What You Should Know Before Appointing An Accountant
If you are appointing an accountant in the near future here is all you need to know.
Accountants are expected to be reliable and trustworthy. For example, when you apply for a new passport, ‘accountant’ heads the list of professions that the Government accepts to verify your identity.
The trouble is, not all accountants are the same.
Not all accountants are accountable.
The surprising fact is that anyone can call themselves an accountant – without taking an appropriate qualification or meeting any objective standards.
One third of high street accountants are unregulated. Here’s what this means:
What you should know about accountants
Unregulated accountants and agents are more likely to promote tax evasion and money laundering activities, whilst their mistakes and errors can leave many taxpayers with large and unnecessary fines and penalties.
Most people are simply unaware of these facts – and the risks they could be exposing themselves to by using an unregulated accountant.
“If small business owners aren’t aware that people without appropriate qualifications or recognition can operate as an accountant or tax agent, there is an inherent risk of inappropriate advice.”
What happens if you appoint an unregulated accountant?
Employing an unregulated accountant can appear to be a money-saver. But businesses can pay dearly through missed opportunities, fines and even fraud.
Seven out of ten AAT members say their clients have suffered trauma and loss at the hands of unregulated accountants.
of AAT accountants said they had witnessed malpractice by unregulated agents.
said unregulated accountants had caused their clients harm.
said the situation had worsened in the pandemic.
The Government is concerned by the mounting evidence of tax avoidance, unethical and even illegal behaviour by unregulated accountants. As a result, it is finally looking at ways to raise standards and protect consumers.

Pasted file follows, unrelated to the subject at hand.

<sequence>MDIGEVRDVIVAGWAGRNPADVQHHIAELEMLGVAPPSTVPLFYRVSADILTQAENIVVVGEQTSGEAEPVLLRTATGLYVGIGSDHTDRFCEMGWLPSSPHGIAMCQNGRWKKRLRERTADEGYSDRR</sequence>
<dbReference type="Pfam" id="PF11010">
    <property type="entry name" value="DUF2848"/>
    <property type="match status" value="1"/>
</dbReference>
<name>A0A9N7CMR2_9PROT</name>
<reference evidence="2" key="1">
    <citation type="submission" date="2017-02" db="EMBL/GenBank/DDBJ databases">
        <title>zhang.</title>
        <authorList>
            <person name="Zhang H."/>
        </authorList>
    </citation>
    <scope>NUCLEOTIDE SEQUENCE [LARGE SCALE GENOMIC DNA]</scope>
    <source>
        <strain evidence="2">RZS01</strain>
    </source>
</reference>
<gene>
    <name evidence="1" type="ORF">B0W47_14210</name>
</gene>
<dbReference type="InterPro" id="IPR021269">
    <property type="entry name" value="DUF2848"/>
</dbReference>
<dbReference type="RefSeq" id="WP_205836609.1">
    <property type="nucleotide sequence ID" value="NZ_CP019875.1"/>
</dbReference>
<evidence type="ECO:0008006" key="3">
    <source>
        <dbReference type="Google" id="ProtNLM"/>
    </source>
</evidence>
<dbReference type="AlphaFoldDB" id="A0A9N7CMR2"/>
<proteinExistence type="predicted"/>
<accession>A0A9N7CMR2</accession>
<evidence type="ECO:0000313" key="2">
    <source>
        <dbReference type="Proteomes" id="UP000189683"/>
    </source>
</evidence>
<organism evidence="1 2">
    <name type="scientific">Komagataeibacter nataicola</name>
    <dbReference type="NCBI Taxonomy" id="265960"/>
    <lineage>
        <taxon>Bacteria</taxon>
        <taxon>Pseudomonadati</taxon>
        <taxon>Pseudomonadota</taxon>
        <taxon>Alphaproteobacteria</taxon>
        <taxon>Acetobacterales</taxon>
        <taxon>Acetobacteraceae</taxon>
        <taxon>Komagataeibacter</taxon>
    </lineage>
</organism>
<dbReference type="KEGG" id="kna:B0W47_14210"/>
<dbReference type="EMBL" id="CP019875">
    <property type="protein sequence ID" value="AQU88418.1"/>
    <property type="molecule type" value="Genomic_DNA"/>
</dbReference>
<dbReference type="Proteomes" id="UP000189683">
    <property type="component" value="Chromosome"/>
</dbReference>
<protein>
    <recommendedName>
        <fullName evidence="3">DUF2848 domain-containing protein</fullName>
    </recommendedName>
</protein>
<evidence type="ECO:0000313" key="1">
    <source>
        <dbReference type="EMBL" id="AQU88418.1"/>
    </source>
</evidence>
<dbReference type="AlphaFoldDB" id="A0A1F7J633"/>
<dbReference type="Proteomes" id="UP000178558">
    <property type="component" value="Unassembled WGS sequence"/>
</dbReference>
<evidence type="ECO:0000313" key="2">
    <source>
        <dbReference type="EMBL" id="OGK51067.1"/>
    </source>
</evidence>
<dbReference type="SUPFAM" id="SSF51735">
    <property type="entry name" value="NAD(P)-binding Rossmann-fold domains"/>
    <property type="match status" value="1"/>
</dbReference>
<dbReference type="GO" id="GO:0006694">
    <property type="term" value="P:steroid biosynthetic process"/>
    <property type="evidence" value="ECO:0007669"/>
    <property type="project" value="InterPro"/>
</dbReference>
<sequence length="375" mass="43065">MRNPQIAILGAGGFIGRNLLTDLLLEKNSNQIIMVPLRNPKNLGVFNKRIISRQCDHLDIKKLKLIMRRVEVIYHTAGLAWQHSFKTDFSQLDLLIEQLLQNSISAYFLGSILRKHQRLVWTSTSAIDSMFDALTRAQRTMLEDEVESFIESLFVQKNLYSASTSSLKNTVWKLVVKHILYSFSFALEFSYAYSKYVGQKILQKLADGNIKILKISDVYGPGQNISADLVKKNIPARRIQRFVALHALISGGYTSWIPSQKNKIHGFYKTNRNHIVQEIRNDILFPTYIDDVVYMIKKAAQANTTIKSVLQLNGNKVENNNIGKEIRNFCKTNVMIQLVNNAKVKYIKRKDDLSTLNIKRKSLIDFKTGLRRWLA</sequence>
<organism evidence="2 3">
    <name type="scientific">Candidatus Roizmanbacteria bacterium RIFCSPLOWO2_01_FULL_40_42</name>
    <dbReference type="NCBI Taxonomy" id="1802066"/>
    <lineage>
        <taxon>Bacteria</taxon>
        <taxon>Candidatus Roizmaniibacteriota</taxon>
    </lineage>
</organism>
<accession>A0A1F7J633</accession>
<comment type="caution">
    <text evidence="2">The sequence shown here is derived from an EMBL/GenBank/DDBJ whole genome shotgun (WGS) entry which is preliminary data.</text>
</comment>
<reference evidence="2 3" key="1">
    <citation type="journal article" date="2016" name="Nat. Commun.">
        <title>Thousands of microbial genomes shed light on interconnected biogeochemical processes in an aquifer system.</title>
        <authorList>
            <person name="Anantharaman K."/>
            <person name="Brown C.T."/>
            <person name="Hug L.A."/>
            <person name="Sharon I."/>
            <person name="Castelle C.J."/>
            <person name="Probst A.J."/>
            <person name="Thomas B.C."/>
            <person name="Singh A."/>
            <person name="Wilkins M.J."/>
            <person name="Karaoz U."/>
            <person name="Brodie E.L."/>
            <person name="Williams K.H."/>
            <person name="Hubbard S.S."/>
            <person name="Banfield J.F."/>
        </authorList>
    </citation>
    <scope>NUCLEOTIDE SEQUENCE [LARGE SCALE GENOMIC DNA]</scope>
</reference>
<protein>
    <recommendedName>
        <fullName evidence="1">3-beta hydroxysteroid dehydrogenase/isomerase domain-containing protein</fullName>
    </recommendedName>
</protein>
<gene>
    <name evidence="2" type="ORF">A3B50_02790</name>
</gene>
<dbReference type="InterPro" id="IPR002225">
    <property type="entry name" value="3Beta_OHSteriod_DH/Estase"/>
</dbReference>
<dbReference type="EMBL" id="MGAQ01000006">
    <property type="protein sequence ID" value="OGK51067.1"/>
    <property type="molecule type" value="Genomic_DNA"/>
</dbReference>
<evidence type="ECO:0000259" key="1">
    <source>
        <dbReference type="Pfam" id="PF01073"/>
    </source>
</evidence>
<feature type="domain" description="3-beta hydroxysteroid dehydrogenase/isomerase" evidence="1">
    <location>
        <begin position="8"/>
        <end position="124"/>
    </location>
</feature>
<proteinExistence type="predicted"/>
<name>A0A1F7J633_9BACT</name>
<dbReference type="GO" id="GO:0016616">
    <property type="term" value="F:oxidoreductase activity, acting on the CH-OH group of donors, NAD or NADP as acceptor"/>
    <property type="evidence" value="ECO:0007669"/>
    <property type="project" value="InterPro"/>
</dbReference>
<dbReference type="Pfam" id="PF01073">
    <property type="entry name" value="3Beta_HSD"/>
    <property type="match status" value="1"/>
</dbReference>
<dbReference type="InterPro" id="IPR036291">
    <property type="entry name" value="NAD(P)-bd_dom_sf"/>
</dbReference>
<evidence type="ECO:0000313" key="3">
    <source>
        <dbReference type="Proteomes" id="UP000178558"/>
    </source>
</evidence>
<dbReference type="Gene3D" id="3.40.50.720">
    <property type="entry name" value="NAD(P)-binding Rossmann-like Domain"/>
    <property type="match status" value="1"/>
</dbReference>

The Government’s favoured plan is to make Private Indemnity Insurance (PII) mandatory for all accountants.
However, simply requiring unregulated tax advisers and accountants to hold PII will do nothing to address the causes of incompetence, poor advice and in some cases, dishonesty.
Buyers of accountancy services should be aware that insurance won’t magically make inept accountants competent. Neither will it make them knowledgeable about the Coronavirus Job Relief Scheme or regulatory changes, such as Brexit, Making Tax Digital and IR35 employment rules. It won’t stop unregulated accountants from behaving unethically, charging for information that should be free or failing to file accounts and returns properly. It will simply mean that, in some cases, some costs could eventually be recovered.
Bad accountants may be able to get PII and continue to attract new customers until their misdeeds come to light. By then, for some, it will be too late.
How can you look after your interests?
It will take time for the law to be changed to protect consumers. In the meantime, be an aware buyer.
Here are the essential questions we recommend that you ask your accountant to have peace of mind: